Chapter XVII: A Deal and Its Consequences
My eyes were bandaged tight, and a thong was run round my right wrist and tied to Laputa’s saddle-bow. I felt the glare of the afternoon sun on my head, and my shins were continually barked by stones and trees; but these were my only tidings of the outer world. By the sound of his paces Laputa was riding the schimmel, and if any one thinks it easy to go blindfold by a horse’s side I hope he will soon have the experience. In the darkness I could not tell the speed of the beast. When I ran I overshot it and was tugged back; when I walked my wrist was dislocated with the tugs forward.
For an hour or more I suffered this breakneck treatment. We were descending. Often I could hear the noise of falling streams, and once we splashed through a mountain ford. Laputa was taking no risks, for he clearly had in mind the possibility of some accident which would set me free, and he had no desire to have me guiding Arcoll to his camp.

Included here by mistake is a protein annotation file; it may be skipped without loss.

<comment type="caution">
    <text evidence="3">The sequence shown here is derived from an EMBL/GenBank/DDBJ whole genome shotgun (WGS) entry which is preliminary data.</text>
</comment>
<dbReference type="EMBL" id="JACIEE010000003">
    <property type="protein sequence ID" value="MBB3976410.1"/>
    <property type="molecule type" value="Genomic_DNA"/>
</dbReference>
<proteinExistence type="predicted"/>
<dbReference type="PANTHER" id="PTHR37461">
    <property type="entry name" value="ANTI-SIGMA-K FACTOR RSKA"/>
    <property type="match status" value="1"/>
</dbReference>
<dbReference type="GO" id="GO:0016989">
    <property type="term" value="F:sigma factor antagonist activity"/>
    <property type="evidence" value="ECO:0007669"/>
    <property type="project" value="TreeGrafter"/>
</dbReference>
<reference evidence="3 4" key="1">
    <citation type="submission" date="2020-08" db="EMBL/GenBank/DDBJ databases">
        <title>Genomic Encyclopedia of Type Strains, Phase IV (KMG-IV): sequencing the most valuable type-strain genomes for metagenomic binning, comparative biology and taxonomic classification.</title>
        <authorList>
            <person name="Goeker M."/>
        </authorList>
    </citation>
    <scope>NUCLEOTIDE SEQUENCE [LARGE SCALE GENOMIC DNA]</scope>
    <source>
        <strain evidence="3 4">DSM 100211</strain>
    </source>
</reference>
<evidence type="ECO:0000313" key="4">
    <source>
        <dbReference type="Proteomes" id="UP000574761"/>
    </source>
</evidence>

But as I stumbled and sprawled down these rocky tracks I was not thinking of Laputa’s plans. My whole soul was filled with regret for Colin, and rage against his murderer. After my first mad rush I had not thought about my dog. He was dead, but so would I be in an hour or two, and there was no cause to lament him. But at the first revival of hope my grief had returned. As they bandaged my eyes I was wishing that they would let me see his grave. As I followed beside Laputa I told myself that if ever I got free, when the war was over I would go to Inanda’s Kraal, find the grave, and put a tombstone over it in memory of the dog that saved my life. I would also write that the man who shot him was killed on such and such a day at such and such a place by Colin’s master. I wondered why Laputa had not the wits to see the Portugoose’s treachery and to let me fight him. I did not care what were the weapons--knives or guns, or naked fists--I would certainly kill him, and afterwards the Kaffirs could do as they pleased with me. Hot tears of rage and weakness wet the bandage on my eyes, and the sobs which came from me were not only those of weariness.